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When businesses need to secure funding, most still look to the bank as their first option. This is unfortunately a flawed line of thinking, and it can lead to even more trouble if a business owner becomes desperate to land necessary capital to complete a project. With that in mind, it’s probably not surprising that some companies seek out private equity financing to help them get out of a jam.
But what does it really mean to receive private equity financing? What’s the true price –– beyond the dollar figure –– that accompanies private equity financing? And where else can you get the funding you need besides at a bank or with a private investor? We’re here to answer these questions and more:
In simple terms, private equity investors are individuals or firms who invest capital into a company in return for a percentage of a business’s sales. In some cases, private equity investors may even buy out public companies so as to gain complete control of them. For a long time, private equity investors only did business with multi-million-dollar companies.
Only recently have they expanded into small business financing.) Some businesses prefer courting private investment rather than trying to get a loan from the bank because they feel that private investors will allow for greater flexibility.
After all, they reason, with private equity financing they don’t have to pay back interest, or monthly rates to the bank. And they can use their new capital on just about anything to improve their business. However, private equity financing has a number of downsides that too many business owners overlook.
In truth, private equity investors are a great deal more invasive than bank ever could be. That’s because when you invite private equity into your company, you concede a crucial element of running a small business: autonomy. Private investors want a return from your business –– and they’re willing to exert their influence to control how your business functions.
Remember, while you’re shouldering the burden of expenses and fighting the day-to-day battles for your company, private investors won’t hesitate to take their cut. Also, they’ll likely stipulate how they want their money spent within your company. Additionally you won’t be able to properly grow your business if you keep losing a substantial portion of your profits to private investors.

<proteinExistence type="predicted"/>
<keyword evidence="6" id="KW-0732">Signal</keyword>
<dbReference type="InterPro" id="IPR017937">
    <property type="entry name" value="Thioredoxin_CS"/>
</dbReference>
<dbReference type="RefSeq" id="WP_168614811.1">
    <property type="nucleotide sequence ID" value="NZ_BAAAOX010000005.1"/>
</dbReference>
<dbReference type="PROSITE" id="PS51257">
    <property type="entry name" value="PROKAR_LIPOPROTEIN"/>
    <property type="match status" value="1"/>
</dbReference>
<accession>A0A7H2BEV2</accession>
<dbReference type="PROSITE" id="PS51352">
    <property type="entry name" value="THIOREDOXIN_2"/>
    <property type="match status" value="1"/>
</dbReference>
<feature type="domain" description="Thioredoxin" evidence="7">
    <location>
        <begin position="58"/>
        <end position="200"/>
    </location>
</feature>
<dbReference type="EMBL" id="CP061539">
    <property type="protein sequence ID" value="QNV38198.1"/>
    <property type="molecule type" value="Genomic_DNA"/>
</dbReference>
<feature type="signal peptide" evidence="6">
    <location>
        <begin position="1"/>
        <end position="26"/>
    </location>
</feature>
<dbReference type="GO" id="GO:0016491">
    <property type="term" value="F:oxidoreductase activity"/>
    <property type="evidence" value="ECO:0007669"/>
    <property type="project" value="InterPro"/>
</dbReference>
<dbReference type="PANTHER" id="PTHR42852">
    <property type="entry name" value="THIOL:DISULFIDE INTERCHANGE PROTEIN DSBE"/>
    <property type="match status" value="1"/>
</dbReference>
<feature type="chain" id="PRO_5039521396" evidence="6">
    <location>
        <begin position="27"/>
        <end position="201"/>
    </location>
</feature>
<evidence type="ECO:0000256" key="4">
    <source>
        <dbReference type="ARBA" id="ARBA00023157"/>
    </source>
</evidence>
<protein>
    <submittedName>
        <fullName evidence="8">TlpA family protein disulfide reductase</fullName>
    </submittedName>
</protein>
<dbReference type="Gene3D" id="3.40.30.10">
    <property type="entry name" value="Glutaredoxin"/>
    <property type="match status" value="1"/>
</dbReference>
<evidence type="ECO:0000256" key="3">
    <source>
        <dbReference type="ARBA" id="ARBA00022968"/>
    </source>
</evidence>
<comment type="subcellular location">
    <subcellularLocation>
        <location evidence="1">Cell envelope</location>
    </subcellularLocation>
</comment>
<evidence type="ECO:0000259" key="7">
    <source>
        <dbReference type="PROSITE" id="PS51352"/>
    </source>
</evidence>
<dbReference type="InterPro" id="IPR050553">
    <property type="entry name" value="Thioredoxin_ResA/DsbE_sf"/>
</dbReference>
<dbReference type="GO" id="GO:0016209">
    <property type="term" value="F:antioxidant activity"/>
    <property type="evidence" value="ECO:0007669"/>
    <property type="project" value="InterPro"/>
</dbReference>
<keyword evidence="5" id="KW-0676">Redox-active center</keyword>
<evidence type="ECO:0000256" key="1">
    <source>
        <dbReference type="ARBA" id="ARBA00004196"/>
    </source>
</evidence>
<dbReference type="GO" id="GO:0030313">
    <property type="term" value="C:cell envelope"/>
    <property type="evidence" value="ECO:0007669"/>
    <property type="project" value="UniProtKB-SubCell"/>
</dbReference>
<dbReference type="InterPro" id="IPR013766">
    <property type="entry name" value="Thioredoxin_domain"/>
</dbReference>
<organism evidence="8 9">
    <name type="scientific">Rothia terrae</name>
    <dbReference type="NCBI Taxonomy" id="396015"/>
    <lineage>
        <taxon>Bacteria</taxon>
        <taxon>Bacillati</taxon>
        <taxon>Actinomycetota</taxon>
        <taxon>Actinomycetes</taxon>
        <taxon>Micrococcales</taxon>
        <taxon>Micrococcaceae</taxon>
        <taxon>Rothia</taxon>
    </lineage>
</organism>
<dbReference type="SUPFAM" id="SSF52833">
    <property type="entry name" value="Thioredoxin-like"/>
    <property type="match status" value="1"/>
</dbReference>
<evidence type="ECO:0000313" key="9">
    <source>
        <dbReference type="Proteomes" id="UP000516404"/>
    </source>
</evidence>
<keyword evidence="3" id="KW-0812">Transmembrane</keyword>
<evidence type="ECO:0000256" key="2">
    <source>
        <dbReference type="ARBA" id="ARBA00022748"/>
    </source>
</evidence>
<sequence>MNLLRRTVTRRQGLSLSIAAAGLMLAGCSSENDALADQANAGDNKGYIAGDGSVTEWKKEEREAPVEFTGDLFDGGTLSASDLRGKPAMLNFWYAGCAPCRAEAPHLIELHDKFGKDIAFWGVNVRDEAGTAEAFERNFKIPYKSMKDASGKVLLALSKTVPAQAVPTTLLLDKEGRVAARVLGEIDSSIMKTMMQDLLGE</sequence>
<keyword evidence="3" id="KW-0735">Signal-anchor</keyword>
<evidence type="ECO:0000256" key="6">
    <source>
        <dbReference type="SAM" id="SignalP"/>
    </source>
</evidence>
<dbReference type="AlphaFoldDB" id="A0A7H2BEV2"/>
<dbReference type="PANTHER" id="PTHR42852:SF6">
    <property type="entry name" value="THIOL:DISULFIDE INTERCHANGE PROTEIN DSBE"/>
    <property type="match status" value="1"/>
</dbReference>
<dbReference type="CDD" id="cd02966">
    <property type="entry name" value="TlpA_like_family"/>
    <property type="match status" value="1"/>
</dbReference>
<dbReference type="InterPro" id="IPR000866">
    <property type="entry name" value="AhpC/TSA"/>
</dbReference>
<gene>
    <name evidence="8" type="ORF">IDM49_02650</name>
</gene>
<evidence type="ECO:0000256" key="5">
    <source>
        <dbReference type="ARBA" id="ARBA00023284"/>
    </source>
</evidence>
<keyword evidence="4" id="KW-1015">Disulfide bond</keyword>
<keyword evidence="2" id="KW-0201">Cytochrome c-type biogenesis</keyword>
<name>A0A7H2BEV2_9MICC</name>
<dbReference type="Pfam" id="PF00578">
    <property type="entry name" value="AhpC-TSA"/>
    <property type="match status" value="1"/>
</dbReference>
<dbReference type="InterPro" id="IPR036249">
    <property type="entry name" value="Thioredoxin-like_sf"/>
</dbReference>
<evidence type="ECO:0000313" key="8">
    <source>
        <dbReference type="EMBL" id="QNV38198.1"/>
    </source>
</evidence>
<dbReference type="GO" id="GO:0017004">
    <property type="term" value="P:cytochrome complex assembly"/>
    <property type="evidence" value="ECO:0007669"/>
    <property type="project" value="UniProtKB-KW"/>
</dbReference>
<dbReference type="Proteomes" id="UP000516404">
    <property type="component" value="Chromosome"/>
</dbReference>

If you feel stuck between a rock and a hard place when it comes to dealing with banks and private investors –– we feel your pain. The good news is, you’ve got options beyond them. Alternative lending sources can give you the flexibility and capital you need without the stress of dealing with a bank or bearing the millstone of private investment. No matter what your business does, there’s a specific financing option that’ll work perfectly for you.
Having trouble securing a financing option that won’t bleed you dry? If you’ve ever felt marginalized by a bank or private investment group, we’re here to help. Contact the National Business Capital team today! Our passion is helping businesses like yours grow and flourish.
And for more information on what a little extra capital can do for your business, download our free eBook here:
National Business Capital is the #1 FinTech marketplace offering small business loans and services. Harnessing the power of smart technology and even smarter people, we’ve streamlined the approval process to secure over $1 billion in financing for small business owners to date.
Our expert Business Financing Advisors work within our 75+ Lender Marketplace in real time to give you easy access to the best low-interest SBA loans, short and long-term loans and business lines of credit, as well as a full suite of revenue-driving business services.
We strengthen local communities one small business loan at a time. For every deal we fund, we donate 10 meals to Feeding America!
Joseph Camberato, CEO at National Business Capital & Services, developed a passion for business at a young age. Joseph has a true respect for anyone who owns a business and enjoys engaging them in discussions of how they “made it happen.”